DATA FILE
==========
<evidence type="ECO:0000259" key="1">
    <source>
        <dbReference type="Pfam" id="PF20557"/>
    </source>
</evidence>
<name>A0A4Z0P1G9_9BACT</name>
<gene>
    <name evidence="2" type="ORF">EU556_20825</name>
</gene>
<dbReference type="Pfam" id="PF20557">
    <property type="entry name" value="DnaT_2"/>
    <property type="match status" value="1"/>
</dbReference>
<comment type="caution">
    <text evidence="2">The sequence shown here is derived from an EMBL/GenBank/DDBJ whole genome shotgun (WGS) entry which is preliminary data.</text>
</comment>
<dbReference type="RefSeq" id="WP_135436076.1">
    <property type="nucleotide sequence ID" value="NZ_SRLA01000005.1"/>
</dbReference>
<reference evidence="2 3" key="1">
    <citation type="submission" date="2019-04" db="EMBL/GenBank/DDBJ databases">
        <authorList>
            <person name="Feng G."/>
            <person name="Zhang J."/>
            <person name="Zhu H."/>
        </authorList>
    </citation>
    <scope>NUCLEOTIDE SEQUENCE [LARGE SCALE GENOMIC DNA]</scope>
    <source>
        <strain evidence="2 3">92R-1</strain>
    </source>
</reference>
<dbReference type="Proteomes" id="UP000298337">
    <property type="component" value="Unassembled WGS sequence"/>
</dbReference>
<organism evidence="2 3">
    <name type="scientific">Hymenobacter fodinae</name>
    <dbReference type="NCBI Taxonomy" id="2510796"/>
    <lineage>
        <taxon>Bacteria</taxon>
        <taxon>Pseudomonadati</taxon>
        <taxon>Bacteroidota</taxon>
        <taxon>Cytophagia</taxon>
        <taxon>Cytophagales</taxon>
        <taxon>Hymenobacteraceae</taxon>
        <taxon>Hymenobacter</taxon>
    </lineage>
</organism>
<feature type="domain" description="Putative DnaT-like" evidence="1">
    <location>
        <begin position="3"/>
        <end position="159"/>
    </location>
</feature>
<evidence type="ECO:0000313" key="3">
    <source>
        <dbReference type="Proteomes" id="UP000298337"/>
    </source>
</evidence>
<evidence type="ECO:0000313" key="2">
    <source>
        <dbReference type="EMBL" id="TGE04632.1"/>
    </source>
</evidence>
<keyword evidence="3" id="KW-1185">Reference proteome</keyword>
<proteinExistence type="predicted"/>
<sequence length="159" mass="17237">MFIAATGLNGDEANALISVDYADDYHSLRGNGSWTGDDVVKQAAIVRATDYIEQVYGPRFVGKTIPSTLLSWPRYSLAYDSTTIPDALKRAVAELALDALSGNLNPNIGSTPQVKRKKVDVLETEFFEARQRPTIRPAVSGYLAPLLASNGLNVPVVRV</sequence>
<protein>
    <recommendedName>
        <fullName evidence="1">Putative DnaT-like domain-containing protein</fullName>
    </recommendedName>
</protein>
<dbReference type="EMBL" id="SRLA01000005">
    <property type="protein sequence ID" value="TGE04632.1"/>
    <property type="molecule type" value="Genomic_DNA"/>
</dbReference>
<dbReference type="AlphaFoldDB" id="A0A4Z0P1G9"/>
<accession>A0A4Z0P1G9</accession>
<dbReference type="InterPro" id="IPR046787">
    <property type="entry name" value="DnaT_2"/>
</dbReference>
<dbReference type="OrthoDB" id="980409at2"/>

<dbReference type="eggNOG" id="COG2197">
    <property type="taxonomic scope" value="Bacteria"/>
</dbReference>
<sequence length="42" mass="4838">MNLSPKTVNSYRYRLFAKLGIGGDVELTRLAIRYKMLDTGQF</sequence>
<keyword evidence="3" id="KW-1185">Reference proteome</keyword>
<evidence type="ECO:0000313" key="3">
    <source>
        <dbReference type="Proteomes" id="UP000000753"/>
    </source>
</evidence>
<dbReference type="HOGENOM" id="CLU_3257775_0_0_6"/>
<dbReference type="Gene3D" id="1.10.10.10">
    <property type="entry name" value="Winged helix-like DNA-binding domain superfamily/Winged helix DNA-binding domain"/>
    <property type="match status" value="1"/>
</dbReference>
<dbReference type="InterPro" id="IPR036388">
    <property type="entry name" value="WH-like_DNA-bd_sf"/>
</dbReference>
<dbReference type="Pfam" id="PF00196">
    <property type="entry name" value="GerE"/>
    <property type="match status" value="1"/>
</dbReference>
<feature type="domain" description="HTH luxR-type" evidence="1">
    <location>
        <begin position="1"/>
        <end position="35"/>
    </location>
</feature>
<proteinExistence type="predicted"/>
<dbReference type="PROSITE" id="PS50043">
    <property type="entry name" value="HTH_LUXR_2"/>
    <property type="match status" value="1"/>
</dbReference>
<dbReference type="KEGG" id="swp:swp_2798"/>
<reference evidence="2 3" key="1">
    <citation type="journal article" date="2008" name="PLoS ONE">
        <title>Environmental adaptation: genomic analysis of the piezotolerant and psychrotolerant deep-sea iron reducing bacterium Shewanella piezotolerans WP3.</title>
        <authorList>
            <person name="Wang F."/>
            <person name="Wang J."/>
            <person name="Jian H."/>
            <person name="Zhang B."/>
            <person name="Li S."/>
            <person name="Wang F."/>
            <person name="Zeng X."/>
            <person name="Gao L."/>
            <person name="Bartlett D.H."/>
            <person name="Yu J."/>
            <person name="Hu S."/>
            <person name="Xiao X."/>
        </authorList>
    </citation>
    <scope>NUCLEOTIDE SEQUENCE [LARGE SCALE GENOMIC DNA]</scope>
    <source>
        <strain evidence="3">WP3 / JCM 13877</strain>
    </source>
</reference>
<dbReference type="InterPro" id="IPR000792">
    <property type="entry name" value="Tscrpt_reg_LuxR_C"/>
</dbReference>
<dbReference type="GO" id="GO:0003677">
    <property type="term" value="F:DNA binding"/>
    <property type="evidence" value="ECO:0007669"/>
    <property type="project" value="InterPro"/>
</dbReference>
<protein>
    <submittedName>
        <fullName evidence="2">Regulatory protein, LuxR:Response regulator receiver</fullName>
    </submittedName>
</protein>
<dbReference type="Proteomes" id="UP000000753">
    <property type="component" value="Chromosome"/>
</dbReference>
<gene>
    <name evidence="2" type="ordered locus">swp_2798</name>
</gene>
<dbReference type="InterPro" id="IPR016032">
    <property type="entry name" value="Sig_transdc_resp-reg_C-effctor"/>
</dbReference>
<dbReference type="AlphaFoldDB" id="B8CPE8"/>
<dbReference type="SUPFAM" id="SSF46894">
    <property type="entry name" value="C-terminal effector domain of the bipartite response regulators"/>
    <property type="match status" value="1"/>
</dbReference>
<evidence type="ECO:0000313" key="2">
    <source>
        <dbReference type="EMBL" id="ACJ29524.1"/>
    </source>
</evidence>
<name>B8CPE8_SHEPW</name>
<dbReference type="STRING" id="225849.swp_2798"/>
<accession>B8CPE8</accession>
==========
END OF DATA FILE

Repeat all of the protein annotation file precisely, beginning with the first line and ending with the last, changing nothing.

<evidence type="ECO:0000259" key="1">
    <source>
        <dbReference type="Pfam" id="PF20557"/>
    </source>
</evidence>
<name>A0A4Z0P1G9_9BACT</name>
<gene>
    <name evidence="2" type="ORF">EU556_20825</name>
</gene>
<dbReference type="Pfam" id="PF20557">
    <property type="entry name" value="DnaT_2"/>
    <property type="match status" value="1"/>
</dbReference>
<comment type="caution">
    <text evidence="2">The sequence shown here is derived from an EMBL/GenBank/DDBJ whole genome shotgun (WGS) entry which is preliminary data.</text>
</comment>
<dbReference type="RefSeq" id="WP_135436076.1">
    <property type="nucleotide sequence ID" value="NZ_SRLA01000005.1"/>
</dbReference>
<reference evidence="2 3" key="1">
    <citation type="submission" date="2019-04" db="EMBL/GenBank/DDBJ databases">
        <authorList>
            <person name="Feng G."/>
            <person name="Zhang J."/>
            <person name="Zhu H."/>
        </authorList>
    </citation>
    <scope>NUCLEOTIDE SEQUENCE [LARGE SCALE GENOMIC DNA]</scope>
    <source>
        <strain evidence="2 3">92R-1</strain>
    </source>
</reference>
<dbReference type="Proteomes" id="UP000298337">
    <property type="component" value="Unassembled WGS sequence"/>
</dbReference>
<organism evidence="2 3">
    <name type="scientific">Hymenobacter fodinae</name>
    <dbReference type="NCBI Taxonomy" id="2510796"/>
    <lineage>
        <taxon>Bacteria</taxon>
        <taxon>Pseudomonadati</taxon>
        <taxon>Bacteroidota</taxon>
        <taxon>Cytophagia</taxon>
        <taxon>Cytophagales</taxon>
        <taxon>Hymenobacteraceae</taxon>
        <taxon>Hymenobacter</taxon>
    </lineage>
</organism>
<feature type="domain" description="Putative DnaT-like" evidence="1">
    <location>
        <begin position="3"/>
        <end position="159"/>
    </location>
</feature>
<evidence type="ECO:0000313" key="3">
    <source>
        <dbReference type="Proteomes" id="UP000298337"/>
    </source>
</evidence>
<evidence type="ECO:0000313" key="2">
    <source>
        <dbReference type="EMBL" id="TGE04632.1"/>
    </source>
</evidence>
<keyword evidence="3" id="KW-1185">Reference proteome</keyword>
<proteinExistence type="predicted"/>
<sequence length="159" mass="17237">MFIAATGLNGDEANALISVDYADDYHSLRGNGSWTGDDVVKQAAIVRATDYIEQVYGPRFVGKTIPSTLLSWPRYSLAYDSTTIPDALKRAVAELALDALSGNLNPNIGSTPQVKRKKVDVLETEFFEARQRPTIRPAVSGYLAPLLASNGLNVPVVRV</sequence>
<protein>
    <recommendedName>
        <fullName evidence="1">Putative DnaT-like domain-containing protein</fullName>
    </recommendedName>
</protein>
<dbReference type="EMBL" id="SRLA01000005">
    <property type="protein sequence ID" value="TGE04632.1"/>
    <property type="molecule type" value="Genomic_DNA"/>
</dbReference>
<dbReference type="AlphaFoldDB" id="A0A4Z0P1G9"/>
<accession>A0A4Z0P1G9</accession>
<dbReference type="InterPro" id="IPR046787">
    <property type="entry name" value="DnaT_2"/>
</dbReference>
<dbReference type="OrthoDB" id="980409at2"/>

<dbReference type="eggNOG" id="COG2197">
    <property type="taxonomic scope" value="Bacteria"/>
</dbReference>
<sequence length="42" mass="4838">MNLSPKTVNSYRYRLFAKLGIGGDVELTRLAIRYKMLDTGQF</sequence>
<keyword evidence="3" id="KW-1185">Reference proteome</keyword>
<evidence type="ECO:0000313" key="3">
    <source>
        <dbReference type="Proteomes" id="UP000000753"/>
    </source>
</evidence>
<dbReference type="HOGENOM" id="CLU_3257775_0_0_6"/>
<dbReference type="Gene3D" id="1.10.10.10">
    <property type="entry name" value="Winged helix-like DNA-binding domain superfamily/Winged helix DNA-binding domain"/>
    <property type="match status" value="1"/>
</dbReference>
<dbReference type="InterPro" id="IPR036388">
    <property type="entry name" value="WH-like_DNA-bd_sf"/>
</dbReference>
<dbReference type="Pfam" id="PF00196">
    <property type="entry name" value="GerE"/>
    <property type="match status" value="1"/>
</dbReference>
<feature type="domain" description="HTH luxR-type" evidence="1">
    <location>
        <begin position="1"/>
        <end position="35"/>
    </location>
</feature>
<proteinExistence type="predicted"/>
<dbReference type="PROSITE" id="PS50043">
    <property type="entry name" value="HTH_LUXR_2"/>
    <property type="match status" value="1"/>
</dbReference>
<dbReference type="KEGG" id="swp:swp_2798"/>
<reference evidence="2 3" key="1">
    <citation type="journal article" date="2008" name="PLoS ONE">
        <title>Environmental adaptation: genomic analysis of the piezotolerant and psychrotolerant deep-sea iron reducing bacterium Shewanella piezotolerans WP3.</title>
        <authorList>
            <person name="Wang F."/>
            <person name="Wang J."/>
            <person name="Jian H."/>
            <person name="Zhang B."/>
            <person name="Li S."/>
            <person name="Wang F."/>
            <person name="Zeng X."/>
            <person name="Gao L."/>
            <person name="Bartlett D.H."/>
            <person name="Yu J."/>
            <person name="Hu S."/>
            <person name="Xiao X."/>
        </authorList>
    </citation>
    <scope>NUCLEOTIDE SEQUENCE [LARGE SCALE GENOMIC DNA]</scope>
    <source>
        <strain evidence="3">WP3 / JCM 13877</strain>
    </source>
</reference>
<dbReference type="InterPro" id="IPR000792">
    <property type="entry name" value="Tscrpt_reg_LuxR_C"/>
</dbReference>
<dbReference type="GO" id="GO:0003677">
    <property type="term" value="F:DNA binding"/>
    <property type="evidence" value="ECO:0007669"/>
    <property type="project" value="InterPro"/>
</dbReference>
<protein>
    <submittedName>
        <fullName evidence="2">Regulatory protein, LuxR:Response regulator receiver</fullName>
    </submittedName>
</protein>
<dbReference type="Proteomes" id="UP000000753">
    <property type="component" value="Chromosome"/>
</dbReference>
<gene>
    <name evidence="2" type="ordered locus">swp_2798</name>
</gene>
<dbReference type="InterPro" id="IPR016032">
    <property type="entry name" value="Sig_transdc_resp-reg_C-effctor"/>
</dbReference>
<dbReference type="AlphaFoldDB" id="B8CPE8"/>
<dbReference type="SUPFAM" id="SSF46894">
    <property type="entry name" value="C-terminal effector domain of the bipartite response regulators"/>
    <property type="match status" value="1"/>
</dbReference>
<evidence type="ECO:0000313" key="2">
    <source>
        <dbReference type="EMBL" id="ACJ29524.1"/>
    </source>
</evidence>
<name>B8CPE8_SHEPW</name>
<dbReference type="STRING" id="225849.swp_2798"/>
<accession>B8CPE8</accession>